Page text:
Processes undermining democracy and political crises have led, over the last decade, to the intensification of theoretical debates regarding innovative tools aimed to support increased civic participation in political processes, thus improving politics and, by extension, social life as such. Since around the 1970s, procedures to implement democratic innovations (DIs) have been analyzed.1 DIs existing in many different forms endeavor to revitalize democratic processes on various systemic levels of government. They are defined as ‘processes or institutions that are new to a policy issue, policy role, or level of governance, and developed to reimagine and deepen the role of citizens in governance processes by increasing opportunities for participation, deliberation and influence’ (Elstub & Escobar 2019: 11). The primary environment for new participative tools has been at the level closest to citizens, i.e. local, which brings horizontal diffusion (e.g. into other political contexts), and vertical (to other system levels) (Fung 2006; Geissel 2009; Newton 2012). The current problems of civic participation and the introduction of DIs on the local level include an even stronger call in post-communist territories. If post-communist countries are characterized by a lower interest of citizens towards politics, increased mistrust of political institutions and politics as such (Guasti & Mansfeldová 2018), higher participation in local politics could then partially change their general view of politics. The formulation remains on the level of preliminary hypothesis, though, as further research evidence has yet to be collected.

In this study we focus on distinct local platforms—Local Action Groups (LAGs)—as territorially defined groups of local actors born from EU LEADER cooperation designed for ‘implementing of local development strategies’ (Menconi et al. 2018), with the aim to discuss their innovative democratic potential. Exploring the case of the Moravian way LAG, we examine how this tool primarily designed for territorial economic development often characterized by quite formalized participative procedures can be, under certain conditions, successful in developing its deliberative features, as deliberation contributes to balancing the interests of individual actors (Atkinson & Zimmermann 2018). The conditions necessary for the development of the democratic potential of LAGs are identified alongside describing major tools and participatory and deliberative methods that were used during the processes of local strategy development and its evaluation within the territory of a specific LAG.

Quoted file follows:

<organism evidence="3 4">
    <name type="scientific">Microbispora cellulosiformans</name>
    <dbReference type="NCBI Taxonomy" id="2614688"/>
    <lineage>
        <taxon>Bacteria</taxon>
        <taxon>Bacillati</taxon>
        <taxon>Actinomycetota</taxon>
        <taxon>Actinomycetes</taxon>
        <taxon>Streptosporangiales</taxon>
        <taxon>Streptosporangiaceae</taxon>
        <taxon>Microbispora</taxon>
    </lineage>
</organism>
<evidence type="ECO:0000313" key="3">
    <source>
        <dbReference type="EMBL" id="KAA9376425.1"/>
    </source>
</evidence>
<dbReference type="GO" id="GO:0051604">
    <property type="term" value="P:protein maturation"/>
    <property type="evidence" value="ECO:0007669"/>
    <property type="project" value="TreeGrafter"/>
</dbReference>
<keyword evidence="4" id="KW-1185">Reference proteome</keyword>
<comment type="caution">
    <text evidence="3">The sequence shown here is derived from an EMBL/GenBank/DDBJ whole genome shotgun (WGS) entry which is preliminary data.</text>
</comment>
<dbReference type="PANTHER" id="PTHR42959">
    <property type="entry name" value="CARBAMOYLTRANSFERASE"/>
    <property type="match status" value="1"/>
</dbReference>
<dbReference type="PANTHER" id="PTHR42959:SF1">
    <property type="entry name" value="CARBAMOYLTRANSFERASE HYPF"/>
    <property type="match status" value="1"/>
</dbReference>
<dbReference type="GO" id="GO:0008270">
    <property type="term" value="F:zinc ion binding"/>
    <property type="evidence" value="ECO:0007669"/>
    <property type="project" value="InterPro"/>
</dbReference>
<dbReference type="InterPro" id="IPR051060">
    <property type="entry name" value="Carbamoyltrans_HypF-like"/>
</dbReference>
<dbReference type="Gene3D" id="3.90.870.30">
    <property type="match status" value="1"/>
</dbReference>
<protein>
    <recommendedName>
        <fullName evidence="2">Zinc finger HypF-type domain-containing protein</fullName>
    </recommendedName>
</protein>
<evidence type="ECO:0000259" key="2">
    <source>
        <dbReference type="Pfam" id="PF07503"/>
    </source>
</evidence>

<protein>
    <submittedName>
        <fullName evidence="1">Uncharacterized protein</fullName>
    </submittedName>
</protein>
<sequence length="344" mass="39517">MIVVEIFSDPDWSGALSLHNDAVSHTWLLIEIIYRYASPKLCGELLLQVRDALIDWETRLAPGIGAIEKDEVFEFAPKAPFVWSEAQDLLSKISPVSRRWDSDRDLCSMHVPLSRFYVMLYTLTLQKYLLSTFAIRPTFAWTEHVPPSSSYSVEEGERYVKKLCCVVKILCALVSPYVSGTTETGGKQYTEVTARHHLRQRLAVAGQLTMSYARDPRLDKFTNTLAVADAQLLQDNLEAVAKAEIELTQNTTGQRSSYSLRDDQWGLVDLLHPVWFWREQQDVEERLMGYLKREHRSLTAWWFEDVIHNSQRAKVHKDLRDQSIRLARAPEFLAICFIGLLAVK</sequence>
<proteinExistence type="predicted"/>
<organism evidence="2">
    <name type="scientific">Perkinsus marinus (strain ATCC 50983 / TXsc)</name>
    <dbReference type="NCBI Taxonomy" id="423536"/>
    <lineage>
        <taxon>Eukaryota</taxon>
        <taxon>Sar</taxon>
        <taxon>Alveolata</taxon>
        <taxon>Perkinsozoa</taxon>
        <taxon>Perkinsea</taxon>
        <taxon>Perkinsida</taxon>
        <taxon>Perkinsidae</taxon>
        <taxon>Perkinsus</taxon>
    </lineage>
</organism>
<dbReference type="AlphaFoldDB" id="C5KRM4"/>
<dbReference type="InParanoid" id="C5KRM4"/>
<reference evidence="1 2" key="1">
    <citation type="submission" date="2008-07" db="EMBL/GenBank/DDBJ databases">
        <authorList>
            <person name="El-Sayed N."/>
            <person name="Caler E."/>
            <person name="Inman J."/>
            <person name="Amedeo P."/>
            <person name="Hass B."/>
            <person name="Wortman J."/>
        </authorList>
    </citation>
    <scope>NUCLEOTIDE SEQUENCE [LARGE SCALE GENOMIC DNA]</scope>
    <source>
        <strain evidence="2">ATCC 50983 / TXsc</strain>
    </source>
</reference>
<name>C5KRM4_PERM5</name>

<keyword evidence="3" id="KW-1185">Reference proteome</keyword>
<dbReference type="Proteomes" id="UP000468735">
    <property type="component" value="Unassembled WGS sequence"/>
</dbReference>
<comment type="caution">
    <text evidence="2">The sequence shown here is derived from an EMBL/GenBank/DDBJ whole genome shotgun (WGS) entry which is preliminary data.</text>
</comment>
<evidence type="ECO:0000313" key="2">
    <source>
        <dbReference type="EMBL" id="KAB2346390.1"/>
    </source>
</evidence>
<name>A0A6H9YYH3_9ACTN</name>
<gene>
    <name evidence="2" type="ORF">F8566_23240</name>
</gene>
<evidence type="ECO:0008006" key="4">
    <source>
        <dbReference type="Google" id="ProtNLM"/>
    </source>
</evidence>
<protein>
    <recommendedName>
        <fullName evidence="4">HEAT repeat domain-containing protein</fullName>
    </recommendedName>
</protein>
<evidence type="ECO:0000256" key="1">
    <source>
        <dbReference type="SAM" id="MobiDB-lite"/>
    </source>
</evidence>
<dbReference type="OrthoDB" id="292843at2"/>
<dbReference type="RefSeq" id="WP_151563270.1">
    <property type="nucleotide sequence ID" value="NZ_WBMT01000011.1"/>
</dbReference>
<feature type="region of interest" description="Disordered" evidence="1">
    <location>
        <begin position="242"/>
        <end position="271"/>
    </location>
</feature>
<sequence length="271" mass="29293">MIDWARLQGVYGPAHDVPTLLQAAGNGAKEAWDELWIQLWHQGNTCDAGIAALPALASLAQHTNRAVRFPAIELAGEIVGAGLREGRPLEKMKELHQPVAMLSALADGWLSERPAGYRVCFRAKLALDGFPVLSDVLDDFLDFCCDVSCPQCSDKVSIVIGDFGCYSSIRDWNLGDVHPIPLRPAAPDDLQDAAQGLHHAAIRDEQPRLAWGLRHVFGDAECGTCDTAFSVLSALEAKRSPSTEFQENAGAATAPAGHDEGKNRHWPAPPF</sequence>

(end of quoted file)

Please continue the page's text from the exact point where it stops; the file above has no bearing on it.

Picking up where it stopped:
LAGs interconnect local territorial development with local representative participation (European Commission 2014). While the economic development remains the primary goal of LAGs, and LAGs are successful in this regard (Konečný et al. 2020), they also enhance local community coherence through participation and community development. However, LAGs as a participative tool remain on the edge of scholarly interest and literature, with attempts to explore their democratic potential being rather limited (Granberg et al. 2016). In this study, we would like to address this research gap.

LAGs as participatory platforms in the Czech Republic

LAGs have become a major tool for the application of the LEADER approach under the EU’s Common Agriculture Policy (CAP). The initial LEADER project (‘Liaison entre actions de développement de l’économie rurale’) was introduced in 1988 as an initiative of the European Commission. The LEADER Programmes have developed into an innovative tool to tackle rather farmer-oriented CAP measures and, by adopting a bottom-up territorial approach, included other members of the rural community (Esparcia et al. in Menconi et al. 2018: 1–2). LAGs enabled a more flexible withdrawal of funds by avoiding lengthy bureaucratic procedures. Based on a community-led local development strategy, LAGs may apply for financial grants to implement specific projects that were negotiated and assessed through LAGs’ internal decision-making processes as important for the development of the particular territory.

LAGs bring together representatives of municipalities, non-governmental organizations, entrepreneurs and members of SMEs, whose shared goal is to support the development of the region or territory in question. In addition to these strategic actors, LAGs also count on active citizens who they regard as partners not only for rural development but also for cooperation across the whole territory. Aside from economic factors, Community-Led Local Development (CLLD)2 also emphasizes social, participative and environmental aspects. LAGs are not public administration tools but rather voluntary groupings for cooperation among municipalities. They offer an opportunity for quite flexible, inclusive and dynamic approach to solving problems, faced on the local level, that cannot be addressed solely within the public administration system and require wider and deeper engagement of actors, that is, other subjects and citizens.